The knock on Runelords from the start -- a legitimate one, in my opinion -- is that there wasn't enough foreshadowing.
Nor was there enough opportunity to interact with the incredibly rich, complex NPCs created by Paizo's authors.
The DM knows from reading the printed backstory just how complex and interesting are figures like Nualia, Tsuto, Ironbriar, and the Scribble.
Yet the sad truth is that, as written, these NPCs appear on stage in the adventure only just in time to be killed -- dungeon crawl fodder dressed up in fancy verbiage.
There are exceptions of course. Aldern Foxglove enjoys his own mini-arc. Father Zanthus has a chance to grow in meaning.
But there's not enough of this.
And the issuance of the Anniversary Edition offered Paizo a chance to remedy the spotty flow of plot and character development.
This wouldn't be that difficult a retrofit.
Ironbriar could make a sinister cameo appearance in the early going. It could be made clear that Nualia should do her best to survive, to take a more prominent role in subsequent chapters.
Conna the Wise, given some kind of cameo or bit role earlier, would have much more resonance.
It would also have been relatively easy to thread together larger themes of the story.
Why not make the mysterious ranger Shalelu Andosana a member of the Black Arrows?
This would have given her a clear role later in the story and made the plight at Fort Rannick far more tension-filled.
There should also be some sort of foreshadowing -- through dreams? through the ravings of captured enemy NPCs? -- of arch-enemies that appear later in the story: the Scribbler, Karzoug, Xin-Shalast itself.
As written, the Adventure Path still acknowledges that there is "relatively little involving the metaplot" of ROTRL in the entire first chapter.
But this needn't have been so.
Why aren't the goblins marked or tattooed with Sihedron runes -- as victims are who visit the Paradise barge later in the story?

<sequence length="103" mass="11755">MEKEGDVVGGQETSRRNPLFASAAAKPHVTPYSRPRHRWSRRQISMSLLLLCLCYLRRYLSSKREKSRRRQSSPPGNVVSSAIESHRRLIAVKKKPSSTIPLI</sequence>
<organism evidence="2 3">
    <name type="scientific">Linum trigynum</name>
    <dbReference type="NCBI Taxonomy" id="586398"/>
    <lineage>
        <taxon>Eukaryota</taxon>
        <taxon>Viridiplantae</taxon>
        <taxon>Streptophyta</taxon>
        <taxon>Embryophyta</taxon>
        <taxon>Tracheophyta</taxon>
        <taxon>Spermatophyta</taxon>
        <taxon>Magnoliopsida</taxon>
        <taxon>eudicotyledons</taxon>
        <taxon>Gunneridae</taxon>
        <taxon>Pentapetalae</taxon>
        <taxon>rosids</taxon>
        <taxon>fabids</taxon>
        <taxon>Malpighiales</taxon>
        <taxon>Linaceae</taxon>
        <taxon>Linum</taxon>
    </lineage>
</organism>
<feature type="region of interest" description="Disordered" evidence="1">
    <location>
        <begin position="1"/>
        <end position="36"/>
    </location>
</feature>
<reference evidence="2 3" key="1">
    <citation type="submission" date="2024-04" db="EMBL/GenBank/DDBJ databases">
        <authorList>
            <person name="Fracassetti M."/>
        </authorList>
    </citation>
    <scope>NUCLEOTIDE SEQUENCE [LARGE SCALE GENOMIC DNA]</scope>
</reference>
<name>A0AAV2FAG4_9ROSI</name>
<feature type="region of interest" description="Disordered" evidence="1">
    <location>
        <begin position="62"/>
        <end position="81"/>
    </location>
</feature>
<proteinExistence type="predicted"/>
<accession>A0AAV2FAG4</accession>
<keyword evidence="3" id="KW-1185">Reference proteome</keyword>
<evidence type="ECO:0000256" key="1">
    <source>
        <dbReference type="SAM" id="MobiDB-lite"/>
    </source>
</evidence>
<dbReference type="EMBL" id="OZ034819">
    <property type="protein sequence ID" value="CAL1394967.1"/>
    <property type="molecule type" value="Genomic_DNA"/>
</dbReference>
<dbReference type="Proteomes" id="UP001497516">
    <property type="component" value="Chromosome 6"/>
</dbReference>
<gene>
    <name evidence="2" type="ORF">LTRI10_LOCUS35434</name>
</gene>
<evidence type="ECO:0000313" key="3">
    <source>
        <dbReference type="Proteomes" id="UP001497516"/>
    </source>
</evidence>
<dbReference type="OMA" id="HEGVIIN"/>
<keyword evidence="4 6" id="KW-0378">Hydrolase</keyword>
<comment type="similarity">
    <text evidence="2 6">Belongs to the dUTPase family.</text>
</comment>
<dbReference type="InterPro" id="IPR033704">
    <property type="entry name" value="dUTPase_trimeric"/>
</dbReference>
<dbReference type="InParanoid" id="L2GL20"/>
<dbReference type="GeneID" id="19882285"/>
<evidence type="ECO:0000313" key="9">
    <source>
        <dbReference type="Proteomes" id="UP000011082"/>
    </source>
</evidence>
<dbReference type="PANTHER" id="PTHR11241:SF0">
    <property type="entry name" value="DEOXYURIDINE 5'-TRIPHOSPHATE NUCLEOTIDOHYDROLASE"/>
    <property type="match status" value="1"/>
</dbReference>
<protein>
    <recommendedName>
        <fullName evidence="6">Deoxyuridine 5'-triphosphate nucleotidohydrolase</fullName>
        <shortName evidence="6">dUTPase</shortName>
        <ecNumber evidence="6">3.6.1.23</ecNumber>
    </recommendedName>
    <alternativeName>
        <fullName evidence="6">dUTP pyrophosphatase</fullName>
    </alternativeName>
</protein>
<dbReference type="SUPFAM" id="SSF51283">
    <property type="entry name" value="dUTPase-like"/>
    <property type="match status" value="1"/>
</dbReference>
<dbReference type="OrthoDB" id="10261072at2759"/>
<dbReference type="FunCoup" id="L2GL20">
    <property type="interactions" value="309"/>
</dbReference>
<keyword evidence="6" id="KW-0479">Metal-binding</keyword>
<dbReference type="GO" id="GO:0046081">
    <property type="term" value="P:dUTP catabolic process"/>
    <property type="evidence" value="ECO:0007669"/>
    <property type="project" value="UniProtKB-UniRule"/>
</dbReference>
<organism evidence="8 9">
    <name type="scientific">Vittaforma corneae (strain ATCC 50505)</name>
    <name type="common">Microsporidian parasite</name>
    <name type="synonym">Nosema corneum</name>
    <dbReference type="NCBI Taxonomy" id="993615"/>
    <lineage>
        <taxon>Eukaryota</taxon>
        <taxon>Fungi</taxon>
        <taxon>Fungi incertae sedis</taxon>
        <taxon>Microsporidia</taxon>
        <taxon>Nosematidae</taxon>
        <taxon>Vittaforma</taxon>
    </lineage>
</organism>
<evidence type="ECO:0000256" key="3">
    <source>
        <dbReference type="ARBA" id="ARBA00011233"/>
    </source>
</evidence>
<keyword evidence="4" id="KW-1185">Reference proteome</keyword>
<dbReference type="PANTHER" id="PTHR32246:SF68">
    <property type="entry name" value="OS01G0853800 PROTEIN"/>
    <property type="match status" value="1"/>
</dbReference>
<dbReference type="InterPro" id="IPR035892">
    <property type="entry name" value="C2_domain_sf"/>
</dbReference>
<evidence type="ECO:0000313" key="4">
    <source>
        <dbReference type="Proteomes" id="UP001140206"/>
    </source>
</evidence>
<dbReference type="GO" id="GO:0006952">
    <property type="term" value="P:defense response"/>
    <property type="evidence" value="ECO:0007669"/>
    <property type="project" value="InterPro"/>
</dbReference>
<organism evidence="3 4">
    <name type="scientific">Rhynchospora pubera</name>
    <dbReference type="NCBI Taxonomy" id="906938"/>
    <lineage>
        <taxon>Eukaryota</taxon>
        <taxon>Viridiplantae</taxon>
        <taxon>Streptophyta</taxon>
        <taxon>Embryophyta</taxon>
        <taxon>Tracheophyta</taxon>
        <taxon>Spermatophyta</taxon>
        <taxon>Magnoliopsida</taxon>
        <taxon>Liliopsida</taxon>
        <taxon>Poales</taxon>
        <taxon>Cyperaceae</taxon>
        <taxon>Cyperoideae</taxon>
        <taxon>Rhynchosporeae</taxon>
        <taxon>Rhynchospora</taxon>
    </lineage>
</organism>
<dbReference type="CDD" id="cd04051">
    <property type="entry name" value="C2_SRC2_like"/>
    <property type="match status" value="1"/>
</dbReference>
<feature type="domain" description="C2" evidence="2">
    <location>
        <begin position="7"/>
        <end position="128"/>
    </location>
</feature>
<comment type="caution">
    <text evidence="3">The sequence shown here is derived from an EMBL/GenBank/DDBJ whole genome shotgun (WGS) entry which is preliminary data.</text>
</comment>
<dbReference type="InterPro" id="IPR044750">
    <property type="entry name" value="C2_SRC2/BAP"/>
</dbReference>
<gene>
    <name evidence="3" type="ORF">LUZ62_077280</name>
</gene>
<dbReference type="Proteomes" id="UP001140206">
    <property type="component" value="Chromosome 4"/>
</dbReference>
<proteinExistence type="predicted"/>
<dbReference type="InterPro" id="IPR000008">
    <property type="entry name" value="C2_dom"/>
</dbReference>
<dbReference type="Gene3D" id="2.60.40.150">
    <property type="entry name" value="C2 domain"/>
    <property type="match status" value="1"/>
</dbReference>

Why not lay in clues and hints from the very start, so that the seeds of dread are planted at once?
I know -- I know. All these things are DMable, fixable, improvable.
And the adventure works just fine (better than fine...) as written, as a series of cool, weird, deadly encounters that only slowly builds a sense of narrative momentum.
Some would argue that this is exactly the point, using Sandpoint as a kind of "sandbox" at first, and only later introducing the real seeds of an active "quest" or "campaign."
But in my view, iit would be that much better if there were really memorable arch-villains and bit characters that built relationships and rivalries with the PCs, helping grow excitement through the early sessions.
How about an encounter with one of the Graul clan in the slums of Magnimar?
Couldn't that awful flesh golem be an awakened, re-animated off-spring of Mammy?
Imagine that creature, in its dying breath, saying, "My kin don't forget. Mammy'll find you. Mammy'll git you!"
A solidly written monster bash becomes really creepy, really foreboding. And Mammy herself begins to loom early on the horizon.
Even if Paizo didn't want to rewrite all this, it would have made sense to include a "Behind the Curtain" section pointing out possible ways to enhance the story. Something like this:
"We wrote this episodically, and it wasn't possible to stitch it all together seamlessly. But now that we can look at it as a whole, here are some ideas for giving bigger flow and punch to the various elements, ways that might spark curiosity, fear and a sense that the PCs face clever, persistent adversaries..."
So enough. I'll end where I began.
I think it's fair and reasonable to hold Paizo's stuff to the highest narrative standards. Thus my stingy stars.
But this is great storytelling, as written. I've run most of the Adventure Path already once, and plan to run it again now. Once again, thanks to the folks at Paizo for all the fun